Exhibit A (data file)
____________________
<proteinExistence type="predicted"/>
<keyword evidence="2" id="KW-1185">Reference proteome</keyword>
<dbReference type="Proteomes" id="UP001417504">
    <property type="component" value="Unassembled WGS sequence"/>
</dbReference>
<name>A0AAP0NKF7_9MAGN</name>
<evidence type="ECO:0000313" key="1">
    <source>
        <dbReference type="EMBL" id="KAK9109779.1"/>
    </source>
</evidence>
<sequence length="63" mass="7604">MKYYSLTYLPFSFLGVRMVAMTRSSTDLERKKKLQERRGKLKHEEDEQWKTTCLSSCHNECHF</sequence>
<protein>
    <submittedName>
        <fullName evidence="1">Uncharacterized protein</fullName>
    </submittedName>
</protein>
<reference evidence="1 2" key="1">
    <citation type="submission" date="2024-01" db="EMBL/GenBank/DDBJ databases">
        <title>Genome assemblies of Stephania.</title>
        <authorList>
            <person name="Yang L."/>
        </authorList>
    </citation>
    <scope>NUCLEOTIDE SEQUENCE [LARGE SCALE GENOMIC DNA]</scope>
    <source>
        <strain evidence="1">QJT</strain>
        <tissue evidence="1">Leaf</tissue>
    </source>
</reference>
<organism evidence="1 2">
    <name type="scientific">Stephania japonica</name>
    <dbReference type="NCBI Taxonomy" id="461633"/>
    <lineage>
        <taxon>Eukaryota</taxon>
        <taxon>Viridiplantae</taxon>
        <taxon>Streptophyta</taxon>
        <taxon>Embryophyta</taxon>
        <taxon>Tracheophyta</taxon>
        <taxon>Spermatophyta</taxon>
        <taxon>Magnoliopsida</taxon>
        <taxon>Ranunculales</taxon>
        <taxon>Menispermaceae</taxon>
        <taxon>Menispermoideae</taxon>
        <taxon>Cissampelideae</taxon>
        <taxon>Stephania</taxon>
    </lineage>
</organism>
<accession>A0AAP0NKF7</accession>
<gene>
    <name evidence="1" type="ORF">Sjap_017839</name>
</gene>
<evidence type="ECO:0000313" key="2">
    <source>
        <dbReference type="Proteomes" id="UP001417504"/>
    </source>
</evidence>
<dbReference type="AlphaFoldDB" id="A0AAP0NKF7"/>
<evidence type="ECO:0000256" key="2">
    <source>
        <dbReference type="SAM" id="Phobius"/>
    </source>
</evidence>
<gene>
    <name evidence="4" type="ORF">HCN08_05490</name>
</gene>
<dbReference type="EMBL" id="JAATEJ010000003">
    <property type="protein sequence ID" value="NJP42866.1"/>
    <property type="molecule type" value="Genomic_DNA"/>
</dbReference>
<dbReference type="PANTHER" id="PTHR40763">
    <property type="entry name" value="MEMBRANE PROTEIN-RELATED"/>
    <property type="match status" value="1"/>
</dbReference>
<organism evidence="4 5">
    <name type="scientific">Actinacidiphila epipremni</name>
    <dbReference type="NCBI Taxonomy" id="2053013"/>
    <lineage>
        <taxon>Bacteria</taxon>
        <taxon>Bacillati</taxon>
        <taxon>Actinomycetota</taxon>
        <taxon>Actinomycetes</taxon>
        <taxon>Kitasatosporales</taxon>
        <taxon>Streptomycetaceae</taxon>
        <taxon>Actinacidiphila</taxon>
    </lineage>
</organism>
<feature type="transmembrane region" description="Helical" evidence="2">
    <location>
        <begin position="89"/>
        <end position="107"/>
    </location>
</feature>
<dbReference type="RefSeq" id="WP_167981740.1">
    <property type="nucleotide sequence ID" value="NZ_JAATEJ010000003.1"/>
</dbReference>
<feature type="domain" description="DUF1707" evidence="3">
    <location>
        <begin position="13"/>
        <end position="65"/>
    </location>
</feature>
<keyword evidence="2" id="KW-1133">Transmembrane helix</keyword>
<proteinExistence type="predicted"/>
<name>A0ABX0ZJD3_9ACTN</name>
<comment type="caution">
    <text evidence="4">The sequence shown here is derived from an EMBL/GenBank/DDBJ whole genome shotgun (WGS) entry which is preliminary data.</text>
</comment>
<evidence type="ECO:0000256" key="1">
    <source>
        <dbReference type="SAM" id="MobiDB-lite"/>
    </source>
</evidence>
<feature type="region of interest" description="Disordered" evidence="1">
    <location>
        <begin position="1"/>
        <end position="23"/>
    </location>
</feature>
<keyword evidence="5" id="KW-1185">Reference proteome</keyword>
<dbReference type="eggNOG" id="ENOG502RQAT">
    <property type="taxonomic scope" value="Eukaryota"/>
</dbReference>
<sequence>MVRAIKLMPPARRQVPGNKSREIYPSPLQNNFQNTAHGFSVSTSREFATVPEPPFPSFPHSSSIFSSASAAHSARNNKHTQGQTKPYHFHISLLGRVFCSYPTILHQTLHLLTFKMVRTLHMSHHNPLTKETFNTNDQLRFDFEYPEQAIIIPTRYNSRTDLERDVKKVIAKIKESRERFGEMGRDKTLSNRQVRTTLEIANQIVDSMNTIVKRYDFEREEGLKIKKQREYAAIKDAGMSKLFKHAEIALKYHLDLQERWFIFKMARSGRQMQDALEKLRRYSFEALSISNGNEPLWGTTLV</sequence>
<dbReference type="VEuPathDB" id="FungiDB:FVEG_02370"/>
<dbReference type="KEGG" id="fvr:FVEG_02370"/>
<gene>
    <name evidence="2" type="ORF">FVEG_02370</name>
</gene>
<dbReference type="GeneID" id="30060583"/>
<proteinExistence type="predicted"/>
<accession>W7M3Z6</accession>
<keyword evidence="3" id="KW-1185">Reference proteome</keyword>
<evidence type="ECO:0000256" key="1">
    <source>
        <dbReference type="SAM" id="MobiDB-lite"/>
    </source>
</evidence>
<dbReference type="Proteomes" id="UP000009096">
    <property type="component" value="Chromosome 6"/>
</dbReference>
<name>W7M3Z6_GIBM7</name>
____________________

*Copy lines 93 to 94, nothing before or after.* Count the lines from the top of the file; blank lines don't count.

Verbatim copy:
</feature>
<dbReference type="RefSeq" id="WP_167981740.1">